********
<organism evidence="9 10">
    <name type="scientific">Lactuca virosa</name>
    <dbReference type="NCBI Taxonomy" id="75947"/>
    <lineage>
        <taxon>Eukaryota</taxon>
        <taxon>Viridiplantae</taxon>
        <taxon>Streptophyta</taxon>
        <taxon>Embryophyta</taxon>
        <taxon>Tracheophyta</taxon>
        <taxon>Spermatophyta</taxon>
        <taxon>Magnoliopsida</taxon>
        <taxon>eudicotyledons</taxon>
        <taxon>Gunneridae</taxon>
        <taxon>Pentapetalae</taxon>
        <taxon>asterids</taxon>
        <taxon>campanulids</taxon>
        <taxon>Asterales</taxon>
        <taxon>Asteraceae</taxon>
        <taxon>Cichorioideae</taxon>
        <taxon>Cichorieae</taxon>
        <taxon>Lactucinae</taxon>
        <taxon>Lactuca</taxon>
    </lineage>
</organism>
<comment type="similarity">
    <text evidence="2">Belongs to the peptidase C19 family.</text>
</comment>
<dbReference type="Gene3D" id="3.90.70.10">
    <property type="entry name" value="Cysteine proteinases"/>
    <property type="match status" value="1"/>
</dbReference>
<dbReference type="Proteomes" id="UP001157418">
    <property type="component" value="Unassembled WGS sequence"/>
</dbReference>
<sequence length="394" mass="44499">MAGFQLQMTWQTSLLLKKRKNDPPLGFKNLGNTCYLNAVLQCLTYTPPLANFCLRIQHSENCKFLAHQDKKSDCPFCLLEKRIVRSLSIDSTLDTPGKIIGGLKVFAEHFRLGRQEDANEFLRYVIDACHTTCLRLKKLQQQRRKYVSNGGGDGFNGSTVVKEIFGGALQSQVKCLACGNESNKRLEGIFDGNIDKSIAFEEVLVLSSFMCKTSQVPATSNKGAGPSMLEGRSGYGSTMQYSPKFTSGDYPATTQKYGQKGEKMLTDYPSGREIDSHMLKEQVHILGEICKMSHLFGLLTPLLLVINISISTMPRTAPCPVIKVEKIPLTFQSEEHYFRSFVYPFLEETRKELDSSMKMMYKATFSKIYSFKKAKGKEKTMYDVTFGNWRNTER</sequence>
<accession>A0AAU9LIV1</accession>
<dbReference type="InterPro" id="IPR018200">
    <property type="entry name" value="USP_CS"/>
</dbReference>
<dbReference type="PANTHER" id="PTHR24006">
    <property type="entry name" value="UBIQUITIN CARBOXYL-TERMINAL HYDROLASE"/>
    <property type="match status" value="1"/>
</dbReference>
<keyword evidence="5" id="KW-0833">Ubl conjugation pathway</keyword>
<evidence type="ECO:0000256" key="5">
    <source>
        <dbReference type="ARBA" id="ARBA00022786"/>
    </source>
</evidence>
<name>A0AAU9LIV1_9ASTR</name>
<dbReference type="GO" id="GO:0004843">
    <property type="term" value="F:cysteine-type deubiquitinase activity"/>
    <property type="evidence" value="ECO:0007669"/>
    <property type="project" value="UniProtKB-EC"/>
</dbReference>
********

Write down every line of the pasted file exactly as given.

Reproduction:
<organism evidence="9 10">
    <name type="scientific">Lactuca virosa</name>
    <dbReference type="NCBI Taxonomy" id="75947"/>
    <lineage>
        <taxon>Eukaryota</taxon>
        <taxon>Viridiplantae</taxon>
        <taxon>Streptophyta</taxon>
        <taxon>Embryophyta</taxon>
        <taxon>Tracheophyta</taxon>
        <taxon>Spermatophyta</taxon>
        <taxon>Magnoliopsida</taxon>
        <taxon>eudicotyledons</taxon>
        <taxon>Gunneridae</taxon>
        <taxon>Pentapetalae</taxon>
        <taxon>asterids</taxon>
        <taxon>campanulids</taxon>
        <taxon>Asterales</taxon>
        <taxon>Asteraceae</taxon>
        <taxon>Cichorioideae</taxon>
        <taxon>Cichorieae</taxon>
        <taxon>Lactucinae</taxon>
        <taxon>Lactuca</taxon>
    </lineage>
</organism>
<comment type="similarity">
    <text evidence="2">Belongs to the peptidase C19 family.</text>
</comment>
<dbReference type="Gene3D" id="3.90.70.10">
    <property type="entry name" value="Cysteine proteinases"/>
    <property type="match status" value="1"/>
</dbReference>
<dbReference type="Proteomes" id="UP001157418">
    <property type="component" value="Unassembled WGS sequence"/>
</dbReference>
<sequence length="394" mass="44499">MAGFQLQMTWQTSLLLKKRKNDPPLGFKNLGNTCYLNAVLQCLTYTPPLANFCLRIQHSENCKFLAHQDKKSDCPFCLLEKRIVRSLSIDSTLDTPGKIIGGLKVFAEHFRLGRQEDANEFLRYVIDACHTTCLRLKKLQQQRRKYVSNGGGDGFNGSTVVKEIFGGALQSQVKCLACGNESNKRLEGIFDGNIDKSIAFEEVLVLSSFMCKTSQVPATSNKGAGPSMLEGRSGYGSTMQYSPKFTSGDYPATTQKYGQKGEKMLTDYPSGREIDSHMLKEQVHILGEICKMSHLFGLLTPLLLVINISISTMPRTAPCPVIKVEKIPLTFQSEEHYFRSFVYPFLEETRKELDSSMKMMYKATFSKIYSFKKAKGKEKTMYDVTFGNWRNTER</sequence>
<accession>A0AAU9LIV1</accession>
<dbReference type="InterPro" id="IPR018200">
    <property type="entry name" value="USP_CS"/>
</dbReference>
<dbReference type="PANTHER" id="PTHR24006">
    <property type="entry name" value="UBIQUITIN CARBOXYL-TERMINAL HYDROLASE"/>
    <property type="match status" value="1"/>
</dbReference>
<keyword evidence="5" id="KW-0833">Ubl conjugation pathway</keyword>
<evidence type="ECO:0000256" key="5">
    <source>
        <dbReference type="ARBA" id="ARBA00022786"/>
    </source>
</evidence>
<name>A0AAU9LIV1_9ASTR</name>
<dbReference type="GO" id="GO:0004843">
    <property type="term" value="F:cysteine-type deubiquitinase activity"/>
    <property type="evidence" value="ECO:0007669"/>
    <property type="project" value="UniProtKB-EC"/>
</dbReference>